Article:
Chinese theme park forces screaming pig to bungee jump from 223ft sparking outrage: 'Animal cruelty at its worst'
Warning: Distressing content
In a display of criminal insensitivity against animals, a new Chinese theme park has come under fire for forcing a pig to bungee jump in order to market the celebratory opening of the amusement park for the public.
The heart-breaking video that has caused massive outrage on social media with netizens calling it a "vulgar marketing" tactic, features a pig, tied, being carried up the stairs by two men amidst screaming noises, only to be suspended from a harness and thrown off the 223 ft ledge.
The video has gone viral on the internet as reactions pour in from across the spectrum, criticizing the gross stunt to garner publicity.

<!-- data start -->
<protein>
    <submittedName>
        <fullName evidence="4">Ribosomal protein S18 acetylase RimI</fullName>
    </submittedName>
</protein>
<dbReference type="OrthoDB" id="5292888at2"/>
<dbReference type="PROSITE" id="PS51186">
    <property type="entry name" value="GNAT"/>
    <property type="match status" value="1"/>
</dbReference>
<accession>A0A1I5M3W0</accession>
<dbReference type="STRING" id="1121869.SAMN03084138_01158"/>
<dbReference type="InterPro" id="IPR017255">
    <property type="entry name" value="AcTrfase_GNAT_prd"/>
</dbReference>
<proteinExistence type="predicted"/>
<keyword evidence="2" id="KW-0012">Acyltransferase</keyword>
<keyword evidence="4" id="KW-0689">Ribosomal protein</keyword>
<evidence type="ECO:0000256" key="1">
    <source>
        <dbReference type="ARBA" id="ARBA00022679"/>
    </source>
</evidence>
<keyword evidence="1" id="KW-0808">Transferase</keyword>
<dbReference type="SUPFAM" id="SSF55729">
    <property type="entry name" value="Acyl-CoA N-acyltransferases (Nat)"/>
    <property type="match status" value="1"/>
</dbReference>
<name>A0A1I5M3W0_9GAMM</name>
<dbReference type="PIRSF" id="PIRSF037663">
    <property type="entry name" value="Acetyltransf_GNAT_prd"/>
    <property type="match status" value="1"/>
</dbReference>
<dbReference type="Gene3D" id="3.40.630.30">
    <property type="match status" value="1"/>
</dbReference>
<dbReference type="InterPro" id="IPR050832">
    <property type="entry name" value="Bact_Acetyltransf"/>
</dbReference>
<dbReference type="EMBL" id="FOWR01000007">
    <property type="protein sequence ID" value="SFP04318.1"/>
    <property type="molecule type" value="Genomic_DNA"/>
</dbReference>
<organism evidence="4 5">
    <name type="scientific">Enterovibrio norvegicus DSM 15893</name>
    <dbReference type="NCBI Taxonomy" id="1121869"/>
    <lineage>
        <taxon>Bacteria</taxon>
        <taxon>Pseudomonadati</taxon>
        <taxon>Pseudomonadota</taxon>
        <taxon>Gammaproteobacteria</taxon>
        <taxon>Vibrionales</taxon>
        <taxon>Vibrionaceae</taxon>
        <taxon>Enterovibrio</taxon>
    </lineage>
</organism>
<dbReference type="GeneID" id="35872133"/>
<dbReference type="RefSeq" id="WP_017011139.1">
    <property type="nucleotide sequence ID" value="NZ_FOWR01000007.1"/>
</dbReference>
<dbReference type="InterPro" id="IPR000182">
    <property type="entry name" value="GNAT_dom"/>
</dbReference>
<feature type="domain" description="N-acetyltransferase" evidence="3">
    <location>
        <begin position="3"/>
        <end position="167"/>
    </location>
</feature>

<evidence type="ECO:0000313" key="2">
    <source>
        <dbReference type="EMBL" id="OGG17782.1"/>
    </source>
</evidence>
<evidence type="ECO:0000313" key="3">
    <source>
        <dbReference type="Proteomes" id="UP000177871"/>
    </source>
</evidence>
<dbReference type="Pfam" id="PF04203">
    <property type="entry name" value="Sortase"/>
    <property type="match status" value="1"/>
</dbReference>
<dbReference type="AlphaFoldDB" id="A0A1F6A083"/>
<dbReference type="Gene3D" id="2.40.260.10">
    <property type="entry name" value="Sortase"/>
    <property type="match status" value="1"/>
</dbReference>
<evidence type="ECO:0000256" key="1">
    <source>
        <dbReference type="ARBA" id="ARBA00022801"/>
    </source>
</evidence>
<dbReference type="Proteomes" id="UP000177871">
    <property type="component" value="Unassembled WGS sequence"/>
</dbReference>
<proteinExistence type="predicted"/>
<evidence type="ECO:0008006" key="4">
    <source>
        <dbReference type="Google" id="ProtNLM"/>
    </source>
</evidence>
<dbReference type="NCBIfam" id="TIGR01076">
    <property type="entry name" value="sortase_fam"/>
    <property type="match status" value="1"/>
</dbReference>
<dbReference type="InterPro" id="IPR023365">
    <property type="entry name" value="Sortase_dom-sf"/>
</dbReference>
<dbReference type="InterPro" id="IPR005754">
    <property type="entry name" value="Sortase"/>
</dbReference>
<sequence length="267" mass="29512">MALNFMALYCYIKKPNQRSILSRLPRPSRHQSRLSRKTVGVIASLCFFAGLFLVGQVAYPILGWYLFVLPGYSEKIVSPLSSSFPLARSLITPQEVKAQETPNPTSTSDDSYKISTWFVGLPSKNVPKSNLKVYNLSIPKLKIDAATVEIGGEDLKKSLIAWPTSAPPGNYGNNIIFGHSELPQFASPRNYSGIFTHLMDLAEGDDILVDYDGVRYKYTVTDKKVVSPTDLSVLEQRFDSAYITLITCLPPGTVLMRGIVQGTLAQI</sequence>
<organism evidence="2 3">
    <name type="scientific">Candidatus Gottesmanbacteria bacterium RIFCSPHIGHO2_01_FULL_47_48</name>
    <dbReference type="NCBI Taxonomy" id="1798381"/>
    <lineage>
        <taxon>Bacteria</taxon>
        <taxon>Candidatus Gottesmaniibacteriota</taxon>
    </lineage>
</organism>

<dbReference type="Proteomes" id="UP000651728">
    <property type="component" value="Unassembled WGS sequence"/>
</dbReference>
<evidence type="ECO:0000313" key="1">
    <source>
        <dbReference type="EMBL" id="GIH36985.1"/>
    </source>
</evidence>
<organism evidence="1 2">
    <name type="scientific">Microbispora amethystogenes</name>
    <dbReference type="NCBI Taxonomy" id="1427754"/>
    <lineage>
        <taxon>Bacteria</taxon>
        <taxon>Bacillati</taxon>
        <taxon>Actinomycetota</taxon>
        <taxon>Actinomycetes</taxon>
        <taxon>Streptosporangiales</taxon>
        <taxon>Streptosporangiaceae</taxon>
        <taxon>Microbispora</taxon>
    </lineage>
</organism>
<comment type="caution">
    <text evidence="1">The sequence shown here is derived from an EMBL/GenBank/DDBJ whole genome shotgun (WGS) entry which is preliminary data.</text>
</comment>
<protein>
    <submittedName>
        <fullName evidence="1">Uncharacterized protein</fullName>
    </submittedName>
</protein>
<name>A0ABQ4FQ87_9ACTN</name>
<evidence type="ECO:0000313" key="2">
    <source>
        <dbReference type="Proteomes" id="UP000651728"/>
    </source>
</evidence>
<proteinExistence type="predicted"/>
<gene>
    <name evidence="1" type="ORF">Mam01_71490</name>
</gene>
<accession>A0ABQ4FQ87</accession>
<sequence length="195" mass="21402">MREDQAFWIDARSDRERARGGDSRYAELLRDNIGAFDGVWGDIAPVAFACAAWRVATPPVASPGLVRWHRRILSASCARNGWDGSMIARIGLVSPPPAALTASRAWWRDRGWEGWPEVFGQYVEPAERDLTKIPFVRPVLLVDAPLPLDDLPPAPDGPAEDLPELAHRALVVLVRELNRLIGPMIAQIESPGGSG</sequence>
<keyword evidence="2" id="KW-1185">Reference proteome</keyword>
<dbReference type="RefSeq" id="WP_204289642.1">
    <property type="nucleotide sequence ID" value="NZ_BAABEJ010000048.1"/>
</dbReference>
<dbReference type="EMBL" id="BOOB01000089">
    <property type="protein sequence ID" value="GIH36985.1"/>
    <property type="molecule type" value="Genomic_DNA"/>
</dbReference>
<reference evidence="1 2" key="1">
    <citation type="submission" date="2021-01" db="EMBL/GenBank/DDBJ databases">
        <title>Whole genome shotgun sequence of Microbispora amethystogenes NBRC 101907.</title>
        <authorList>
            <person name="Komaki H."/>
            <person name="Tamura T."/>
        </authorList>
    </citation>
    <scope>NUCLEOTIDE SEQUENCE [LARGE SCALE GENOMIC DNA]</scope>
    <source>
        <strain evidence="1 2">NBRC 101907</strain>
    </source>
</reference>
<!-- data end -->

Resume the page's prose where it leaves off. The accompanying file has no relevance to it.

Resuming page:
The incident occurred on January 18 at the Meixian Red Wine Town theme park in Chongqin in South Western China and was named as the 'golden pig bungee jump'.
Post the outrage from animal lovers and animal rights groups, a spokesperson from the park authorities has shared an apology on social media claiming to "accept the criticism" they have received. "We sincerely accept netizens' criticism and advice and apologize to the public," it said. "We will improve [our] marketing of the tourist site, to provide tourists with better services," the park said.
While the fate of the animal post the incident remains hard to ascertain, numerous local media outlets have claimed that the pig, that weighed 75 kgs (lbs), was sent to a slaughterhouse later, as reported by BBC as well.
Meanwhile, animal cruelty in China is not punishable by law, but healthy awareness of animal rights has gained momentum within the last few years.
PETA (People For Ethical Treatment of Animals), one of the world's largest animal protection groups, has called the incident "animal cruelty at its worst".
Despite the barbaric attempt to create entertainment was highly criticized by most, a handful of internet users have reacted differently and have compared the incident to being no different from 'animal slaughter' for food.